Tough Phone Call . . .

I’ve been considering this for over a year. I weighed the idea of respecting whatever needs my family may have against what may be best for them. All of them. I felt that I was on a marry-go-round with no viable resolution. I had to make a decision.

So, this morning, I called my dad. Apparently I woke him up, which I apologized for. Then, I spelled out the situation – as I saw it.

I know full well that my dad has a Last Will and Testament. I even know what some of the considerations of that document are – and have no objection to them. But, I also know that in most cases, if an executor is not specifically named by the Last Will and Testament, the job will default to the oldest living descendant, which in my dad’s case will be me.

Here’s the problem. I’m the literal BLACK SHEEP of my birth family. I’m never called for family holiday gatherings; I’m never asked for life advice; I would never be asked for life advice even if I was the oldest family member left alive.

So, today I made a phone call that may well have been the most difficult call of my life. I told my dad that I knew he had a Will, but didn’t know who the designated Executor of his estate was. Then, before he could tell me who it was, I said that I hoped it isn’t me. Why? Because I honestly believe that if he appoints me to be his Executor, there are no members of our family who would respect that decision and let me do the job without conflict. Not even if I followed every part of his Will to the absolute letter.

I asked my dad to appoint someone else, and told him that he needed to call his lawyer and make the appointment official. I will fully support anyone he appoints, as long as it isn’t ME.

There was a long, very painful pause (at least from my perspective). Then dad said, in a very small voice, that he believed that I was right. He told me he was considering a dual-executor arrangement, and who one of the people was. I repeated that I would fully support anyone he appointed, but that he needed to call the lawyer and actually declare his wishes. I am hopeful that he’s still among us another 25 years, but at this stage of life it is best to be prepared. Especially with his health history, and our family situation.

Your final moments . . .

I know, I have written before about the importance of writing a living will or an advanced directive.

However, my wife and I recently visited a lawyer to take the official step of setting such ideas in stone.  And I much need to say that I feel the minor expense was very worth the time and hassel.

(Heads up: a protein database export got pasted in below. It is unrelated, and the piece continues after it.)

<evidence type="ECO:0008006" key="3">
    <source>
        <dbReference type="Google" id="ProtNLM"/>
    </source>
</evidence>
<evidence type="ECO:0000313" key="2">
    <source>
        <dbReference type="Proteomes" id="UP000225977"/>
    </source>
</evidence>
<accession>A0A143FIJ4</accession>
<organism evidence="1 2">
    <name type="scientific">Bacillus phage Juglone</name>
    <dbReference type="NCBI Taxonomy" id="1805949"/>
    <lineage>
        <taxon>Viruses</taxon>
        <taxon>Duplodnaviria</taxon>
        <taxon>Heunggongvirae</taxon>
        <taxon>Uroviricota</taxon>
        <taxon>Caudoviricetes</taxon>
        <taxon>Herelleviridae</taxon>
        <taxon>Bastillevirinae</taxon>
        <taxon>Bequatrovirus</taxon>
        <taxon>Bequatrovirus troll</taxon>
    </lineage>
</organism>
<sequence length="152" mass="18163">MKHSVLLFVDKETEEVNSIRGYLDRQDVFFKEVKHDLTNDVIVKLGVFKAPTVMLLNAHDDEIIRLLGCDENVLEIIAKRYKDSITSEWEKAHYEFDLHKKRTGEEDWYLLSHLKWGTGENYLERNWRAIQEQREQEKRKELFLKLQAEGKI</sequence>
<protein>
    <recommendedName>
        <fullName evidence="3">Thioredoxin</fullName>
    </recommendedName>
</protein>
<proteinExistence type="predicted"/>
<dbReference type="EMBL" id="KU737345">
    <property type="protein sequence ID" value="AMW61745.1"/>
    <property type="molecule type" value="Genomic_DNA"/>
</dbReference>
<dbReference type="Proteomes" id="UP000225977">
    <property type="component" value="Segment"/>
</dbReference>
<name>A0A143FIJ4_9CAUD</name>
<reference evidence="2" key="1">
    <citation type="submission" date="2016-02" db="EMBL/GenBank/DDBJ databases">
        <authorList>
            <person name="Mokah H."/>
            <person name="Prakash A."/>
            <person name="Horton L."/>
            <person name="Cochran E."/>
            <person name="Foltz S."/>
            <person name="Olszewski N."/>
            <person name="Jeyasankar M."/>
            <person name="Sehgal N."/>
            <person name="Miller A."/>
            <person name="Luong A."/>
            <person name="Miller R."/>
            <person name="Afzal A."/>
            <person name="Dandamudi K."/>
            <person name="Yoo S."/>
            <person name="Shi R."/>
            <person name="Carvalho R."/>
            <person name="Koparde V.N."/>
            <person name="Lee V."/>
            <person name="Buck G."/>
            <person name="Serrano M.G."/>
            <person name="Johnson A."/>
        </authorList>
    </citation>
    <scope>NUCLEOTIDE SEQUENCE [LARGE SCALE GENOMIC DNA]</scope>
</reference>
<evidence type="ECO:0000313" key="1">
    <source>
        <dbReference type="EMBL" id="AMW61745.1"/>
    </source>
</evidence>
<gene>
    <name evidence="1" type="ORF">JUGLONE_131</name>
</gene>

No baby, even those conceived by rape, has a choice in whether or not they are born.  No person of any age has any choice as to whether or not they are victims of murder. But every person alive has a choice about what conditions they will agree to  about the end of their life.

This is why I am a staunch advocate of Living Wills and Advance Directives.  These are the legally binding ways in which you have the power to tell health care professionalls – esessially those who may try to overrulle your preferred choices, exactly what you want them to do when you have lost the power to make those decisions for yourself.  You get the power to appoint ONLY ONE person, who already knows your preferences, as your  health care decision maker if you are unable to voice your own preferences.  You also get to make legally binding demands that certain types of care are not to be used, especially if they are beyond the financial reach of your immediate family to pay for.  In short, you get to decide, in a legally binding way, how far you are willing to allow a hospital to go in trying to save your life before they are required by law to pull the plug.  This is all about how much fincancial burden I’m willing to force upon my wife before offering her relief and protecting her from bankruptcy over the cost of my care.

I have taken the step of authenticating both a Living Will and an Advanced Directive, for the specific purpose of trying to make certain that my wife will NOT, under any circumstances, be bankrupted by the medical care required if I might meet a less than desired end-of-life situation.  I was very specific about several situations that might realistically happen in which I wanted NO life-saving measures to be used.  I also gave my wife, and as an alternate a very close friend, the power to make end-of-life choices regardging my health care.  They both know and respect my feelings on this matter.

Also, as a co-home-owner and husband, I agreed with my wife that we needed to go to a lawyer and transact a Last Will and Testament.  This is not because I feel that I may die at any near time, but rather because I believe it is better to be prepared in advance than to be caught off guard. It’s a relic of when I was in the Boy Scouts – more than 40 years ago.